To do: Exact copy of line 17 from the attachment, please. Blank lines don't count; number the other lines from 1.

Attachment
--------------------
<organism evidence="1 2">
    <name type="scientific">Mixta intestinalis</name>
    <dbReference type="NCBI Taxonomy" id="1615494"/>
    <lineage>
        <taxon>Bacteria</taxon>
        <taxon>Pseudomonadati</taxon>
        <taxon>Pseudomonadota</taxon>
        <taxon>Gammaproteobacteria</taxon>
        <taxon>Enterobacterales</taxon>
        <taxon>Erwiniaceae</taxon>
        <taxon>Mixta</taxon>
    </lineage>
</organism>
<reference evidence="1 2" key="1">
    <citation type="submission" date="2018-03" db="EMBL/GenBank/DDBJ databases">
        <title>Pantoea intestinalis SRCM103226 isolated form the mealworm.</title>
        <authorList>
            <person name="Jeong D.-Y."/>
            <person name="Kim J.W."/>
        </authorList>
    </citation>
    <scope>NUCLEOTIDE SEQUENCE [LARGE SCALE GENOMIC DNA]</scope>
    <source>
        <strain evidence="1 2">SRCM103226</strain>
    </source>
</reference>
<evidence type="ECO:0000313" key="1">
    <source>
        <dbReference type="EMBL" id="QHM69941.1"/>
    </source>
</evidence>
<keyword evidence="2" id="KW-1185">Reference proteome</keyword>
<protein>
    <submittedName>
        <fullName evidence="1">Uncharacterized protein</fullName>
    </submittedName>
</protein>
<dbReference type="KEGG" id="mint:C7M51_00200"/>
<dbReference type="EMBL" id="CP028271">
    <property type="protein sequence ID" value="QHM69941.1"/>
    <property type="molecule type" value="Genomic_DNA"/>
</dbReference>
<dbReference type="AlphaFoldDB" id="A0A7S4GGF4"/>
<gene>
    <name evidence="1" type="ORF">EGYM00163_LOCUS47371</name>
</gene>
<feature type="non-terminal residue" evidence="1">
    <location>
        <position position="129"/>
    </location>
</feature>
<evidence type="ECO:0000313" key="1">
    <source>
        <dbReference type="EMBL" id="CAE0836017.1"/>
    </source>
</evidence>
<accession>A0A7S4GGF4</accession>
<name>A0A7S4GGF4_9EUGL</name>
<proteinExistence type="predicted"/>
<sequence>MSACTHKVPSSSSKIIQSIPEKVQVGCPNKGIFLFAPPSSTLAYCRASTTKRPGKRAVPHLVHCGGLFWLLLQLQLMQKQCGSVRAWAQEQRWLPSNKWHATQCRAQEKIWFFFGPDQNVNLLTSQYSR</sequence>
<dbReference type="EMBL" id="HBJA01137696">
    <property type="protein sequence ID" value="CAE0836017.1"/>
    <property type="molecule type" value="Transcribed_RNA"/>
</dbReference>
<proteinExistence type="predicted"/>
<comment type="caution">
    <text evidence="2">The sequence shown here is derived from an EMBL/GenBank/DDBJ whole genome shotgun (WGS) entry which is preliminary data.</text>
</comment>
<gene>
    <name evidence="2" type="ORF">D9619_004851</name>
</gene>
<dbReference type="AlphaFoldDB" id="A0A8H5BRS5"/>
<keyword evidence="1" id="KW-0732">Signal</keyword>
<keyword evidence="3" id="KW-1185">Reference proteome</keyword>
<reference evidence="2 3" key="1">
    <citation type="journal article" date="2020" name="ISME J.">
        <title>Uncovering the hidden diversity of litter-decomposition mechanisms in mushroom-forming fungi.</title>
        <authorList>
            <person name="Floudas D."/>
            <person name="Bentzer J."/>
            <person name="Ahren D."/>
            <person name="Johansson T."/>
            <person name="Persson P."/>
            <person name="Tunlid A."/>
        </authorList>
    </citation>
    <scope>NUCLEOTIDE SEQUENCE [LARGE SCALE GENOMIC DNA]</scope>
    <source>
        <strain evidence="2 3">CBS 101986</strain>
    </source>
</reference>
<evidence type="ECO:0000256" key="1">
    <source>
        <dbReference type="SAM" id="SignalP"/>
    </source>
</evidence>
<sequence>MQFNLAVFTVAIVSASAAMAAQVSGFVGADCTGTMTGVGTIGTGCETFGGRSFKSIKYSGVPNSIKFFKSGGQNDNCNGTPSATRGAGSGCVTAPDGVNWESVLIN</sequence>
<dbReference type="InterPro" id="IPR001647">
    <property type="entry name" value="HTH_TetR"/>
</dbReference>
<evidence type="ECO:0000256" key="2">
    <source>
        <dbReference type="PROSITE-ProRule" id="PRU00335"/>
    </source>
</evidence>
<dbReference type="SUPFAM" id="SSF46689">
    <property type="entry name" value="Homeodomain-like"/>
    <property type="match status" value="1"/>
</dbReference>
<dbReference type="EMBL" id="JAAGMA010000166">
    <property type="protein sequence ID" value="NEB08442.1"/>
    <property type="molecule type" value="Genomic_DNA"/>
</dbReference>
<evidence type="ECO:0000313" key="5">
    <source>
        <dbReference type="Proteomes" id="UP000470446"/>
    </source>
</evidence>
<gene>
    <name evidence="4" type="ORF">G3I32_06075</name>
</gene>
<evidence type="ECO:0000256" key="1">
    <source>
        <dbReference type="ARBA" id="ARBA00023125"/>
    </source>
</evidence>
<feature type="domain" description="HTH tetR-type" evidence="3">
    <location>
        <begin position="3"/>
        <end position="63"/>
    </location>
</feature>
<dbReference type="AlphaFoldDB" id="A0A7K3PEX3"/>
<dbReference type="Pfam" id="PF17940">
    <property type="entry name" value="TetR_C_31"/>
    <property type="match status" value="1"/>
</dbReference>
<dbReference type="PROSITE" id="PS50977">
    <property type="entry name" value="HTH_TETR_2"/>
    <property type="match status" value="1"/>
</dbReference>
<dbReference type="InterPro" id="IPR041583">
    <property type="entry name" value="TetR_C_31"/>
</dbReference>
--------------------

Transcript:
        <authorList>